Covers of comics that are (or have been) in my collection at one point or another.
Daredevil. Widow’s Bite. (1982)
Green Lantern: A fairly important issue for a number of reasons: First off, this issue kicks off the Steve Englehart/Joe Staton era that will steer GL through the Crisis…, through John Stewart and Guy Gardner becoming major players, through the change into Green Lantern Corps and all the way into Millennium. I was already reading GL at the time - especially the Len Wein/Dave Gibbons run which I adored - so the change didn’t kick me off the book. Steve Englehart has stated that during their run the title doubled in sales. Some of that I have to believe was spillover from the success of the Wein/Gibbons run not to mention the title’s super-close ties to the Crisis… - practically every issue after this had to do with that event or was branded a crossover. It was definitely and exciting time to be reading GL so I won’t take anything away from their contribution but I did feel at the time that the quality dipped. I’ve come to appreciate Joe Staton over the years though - and he certainly has every right to be on GL since he had a previous run on the book from 1979 to 1982 as artist for an unbroken 34 issues. Secondly, this issue features the fantastic Alan Moore/Dave Gibbons story “Mogo Doesn’t Socialize” which you can read here. It’s the first appearance of Mogo the Green Lantern planet, Bolphunga the Unrelenting as well as the Book of Oa. Alan Moore helped to drop nuggets of gold into the DCU during the 80s - even in something as a some-what minor backup tale - for future writers to play with (because that’s what you do in a shared corporate universe, Alan!). Many of the backup Tales of the Green Lantern Corps stories by different creators were short-story magic and this one is high up on the list. (1985)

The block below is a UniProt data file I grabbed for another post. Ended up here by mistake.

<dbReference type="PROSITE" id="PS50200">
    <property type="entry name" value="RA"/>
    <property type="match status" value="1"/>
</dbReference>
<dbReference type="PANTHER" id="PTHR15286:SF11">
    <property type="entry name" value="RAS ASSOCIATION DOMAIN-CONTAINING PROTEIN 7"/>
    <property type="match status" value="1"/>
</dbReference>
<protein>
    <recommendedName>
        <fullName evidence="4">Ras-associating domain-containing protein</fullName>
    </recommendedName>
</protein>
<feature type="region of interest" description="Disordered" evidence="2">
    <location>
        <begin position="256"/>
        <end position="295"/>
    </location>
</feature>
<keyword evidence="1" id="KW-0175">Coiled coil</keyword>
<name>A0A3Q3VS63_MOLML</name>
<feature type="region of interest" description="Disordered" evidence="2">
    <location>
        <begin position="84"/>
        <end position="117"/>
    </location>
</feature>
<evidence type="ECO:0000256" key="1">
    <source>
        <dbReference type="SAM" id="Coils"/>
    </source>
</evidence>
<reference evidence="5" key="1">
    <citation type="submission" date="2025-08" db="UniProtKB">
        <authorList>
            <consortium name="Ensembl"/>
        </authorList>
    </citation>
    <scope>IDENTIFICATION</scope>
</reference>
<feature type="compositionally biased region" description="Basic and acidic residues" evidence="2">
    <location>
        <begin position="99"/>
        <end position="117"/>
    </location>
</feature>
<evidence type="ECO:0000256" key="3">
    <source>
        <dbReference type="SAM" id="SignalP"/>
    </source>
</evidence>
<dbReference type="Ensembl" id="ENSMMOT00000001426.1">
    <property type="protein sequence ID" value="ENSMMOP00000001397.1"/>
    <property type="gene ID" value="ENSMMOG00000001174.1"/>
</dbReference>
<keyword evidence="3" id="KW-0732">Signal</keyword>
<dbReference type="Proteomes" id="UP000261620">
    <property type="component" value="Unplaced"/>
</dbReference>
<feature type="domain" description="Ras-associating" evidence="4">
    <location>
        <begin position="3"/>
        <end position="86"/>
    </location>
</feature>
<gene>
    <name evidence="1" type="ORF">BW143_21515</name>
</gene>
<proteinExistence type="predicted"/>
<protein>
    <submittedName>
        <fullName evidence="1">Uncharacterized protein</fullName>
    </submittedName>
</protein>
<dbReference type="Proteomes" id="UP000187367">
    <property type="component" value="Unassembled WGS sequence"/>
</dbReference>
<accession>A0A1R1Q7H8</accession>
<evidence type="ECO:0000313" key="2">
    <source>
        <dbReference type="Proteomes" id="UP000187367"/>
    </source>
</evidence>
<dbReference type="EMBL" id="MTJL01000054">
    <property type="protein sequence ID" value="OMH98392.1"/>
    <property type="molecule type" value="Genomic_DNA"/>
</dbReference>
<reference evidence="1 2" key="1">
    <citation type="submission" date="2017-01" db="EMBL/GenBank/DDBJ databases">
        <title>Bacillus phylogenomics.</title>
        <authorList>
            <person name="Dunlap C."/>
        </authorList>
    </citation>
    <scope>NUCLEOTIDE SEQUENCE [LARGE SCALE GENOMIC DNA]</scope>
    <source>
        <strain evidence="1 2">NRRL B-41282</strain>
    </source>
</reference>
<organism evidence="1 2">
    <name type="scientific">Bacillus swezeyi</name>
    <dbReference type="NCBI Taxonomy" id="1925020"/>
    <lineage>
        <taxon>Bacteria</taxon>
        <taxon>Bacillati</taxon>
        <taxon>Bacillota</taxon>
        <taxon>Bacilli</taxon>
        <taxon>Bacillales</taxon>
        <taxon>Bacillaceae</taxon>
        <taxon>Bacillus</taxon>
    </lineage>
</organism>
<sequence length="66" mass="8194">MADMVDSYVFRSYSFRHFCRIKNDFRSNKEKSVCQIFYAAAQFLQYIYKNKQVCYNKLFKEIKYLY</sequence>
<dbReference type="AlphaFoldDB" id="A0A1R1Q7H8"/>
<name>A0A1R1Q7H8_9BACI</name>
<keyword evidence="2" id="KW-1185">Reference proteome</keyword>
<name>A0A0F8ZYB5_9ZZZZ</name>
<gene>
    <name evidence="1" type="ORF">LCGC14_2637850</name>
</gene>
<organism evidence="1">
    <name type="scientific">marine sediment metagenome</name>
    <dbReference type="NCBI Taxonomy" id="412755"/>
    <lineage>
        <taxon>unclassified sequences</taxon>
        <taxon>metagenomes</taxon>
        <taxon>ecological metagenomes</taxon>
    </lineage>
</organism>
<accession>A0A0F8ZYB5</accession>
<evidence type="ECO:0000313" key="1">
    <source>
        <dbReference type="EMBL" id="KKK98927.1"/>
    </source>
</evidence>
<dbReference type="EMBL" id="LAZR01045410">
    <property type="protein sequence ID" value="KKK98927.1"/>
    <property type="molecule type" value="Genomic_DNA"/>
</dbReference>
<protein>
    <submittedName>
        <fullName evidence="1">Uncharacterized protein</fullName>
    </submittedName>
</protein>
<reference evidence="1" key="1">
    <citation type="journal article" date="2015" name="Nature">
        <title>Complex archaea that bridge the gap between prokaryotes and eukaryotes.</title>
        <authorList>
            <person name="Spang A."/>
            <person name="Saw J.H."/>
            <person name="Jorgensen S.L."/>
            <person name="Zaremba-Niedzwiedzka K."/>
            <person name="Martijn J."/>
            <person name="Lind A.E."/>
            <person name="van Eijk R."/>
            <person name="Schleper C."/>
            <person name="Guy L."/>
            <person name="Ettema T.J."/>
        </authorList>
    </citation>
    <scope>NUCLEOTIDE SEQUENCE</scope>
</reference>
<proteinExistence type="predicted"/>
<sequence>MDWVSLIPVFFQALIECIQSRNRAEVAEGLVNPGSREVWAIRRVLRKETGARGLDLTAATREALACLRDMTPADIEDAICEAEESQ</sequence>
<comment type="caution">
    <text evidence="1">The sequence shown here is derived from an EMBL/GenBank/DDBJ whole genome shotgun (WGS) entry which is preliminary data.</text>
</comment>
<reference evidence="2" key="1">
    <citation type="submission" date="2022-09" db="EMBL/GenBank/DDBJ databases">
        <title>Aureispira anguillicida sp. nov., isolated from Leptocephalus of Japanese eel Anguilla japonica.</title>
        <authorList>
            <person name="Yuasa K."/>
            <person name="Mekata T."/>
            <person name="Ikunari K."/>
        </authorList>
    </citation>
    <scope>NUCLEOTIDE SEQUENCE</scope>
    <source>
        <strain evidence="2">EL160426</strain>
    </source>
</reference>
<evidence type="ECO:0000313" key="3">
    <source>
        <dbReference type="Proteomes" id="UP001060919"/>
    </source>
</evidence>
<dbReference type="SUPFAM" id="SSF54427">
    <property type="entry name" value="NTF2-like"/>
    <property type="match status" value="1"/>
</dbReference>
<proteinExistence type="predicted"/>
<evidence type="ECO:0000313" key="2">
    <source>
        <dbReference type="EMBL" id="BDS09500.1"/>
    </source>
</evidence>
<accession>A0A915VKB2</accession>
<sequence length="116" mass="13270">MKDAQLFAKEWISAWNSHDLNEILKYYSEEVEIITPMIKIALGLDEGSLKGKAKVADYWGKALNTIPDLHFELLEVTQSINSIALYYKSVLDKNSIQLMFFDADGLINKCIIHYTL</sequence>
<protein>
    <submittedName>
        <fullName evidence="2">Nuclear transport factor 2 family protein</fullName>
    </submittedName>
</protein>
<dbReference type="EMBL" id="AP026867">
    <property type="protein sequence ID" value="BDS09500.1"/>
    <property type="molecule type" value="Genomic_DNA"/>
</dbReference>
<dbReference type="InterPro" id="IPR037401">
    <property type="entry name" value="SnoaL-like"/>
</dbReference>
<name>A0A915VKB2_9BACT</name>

Justice League of America: I bought this backissue as a kid because I thought it was the origin of the JLA Satellite. Instead, the cover references a back-up holiday story that features the Satellite but not in any first appearance way. Good issue though. (1981)
Uncanny X-Men: One of my favorite X-Men scenes is in this issue: a “quiet” scene where the team is just sitting around talking about the very concept of the X-Men and what they represent. Claremont was a master at scenes like these and it’s really what made me a fan of the title a the time - the quiet moments, the baseball games, the interaction between the characters. Add to that the sequence where Rachel discovers Jean Grey is dead in this timeline and this issue ranks high on my favorites. (1984)
Wonder Woman: The cover doesn’t do the interiors justice as this issue marks the end of the Phil Jimenez run. It’s a farewell issue with tons of Wonder Woman appreciation and love for her history both in and out of comics. Looking forward to talking more about this run. (2003)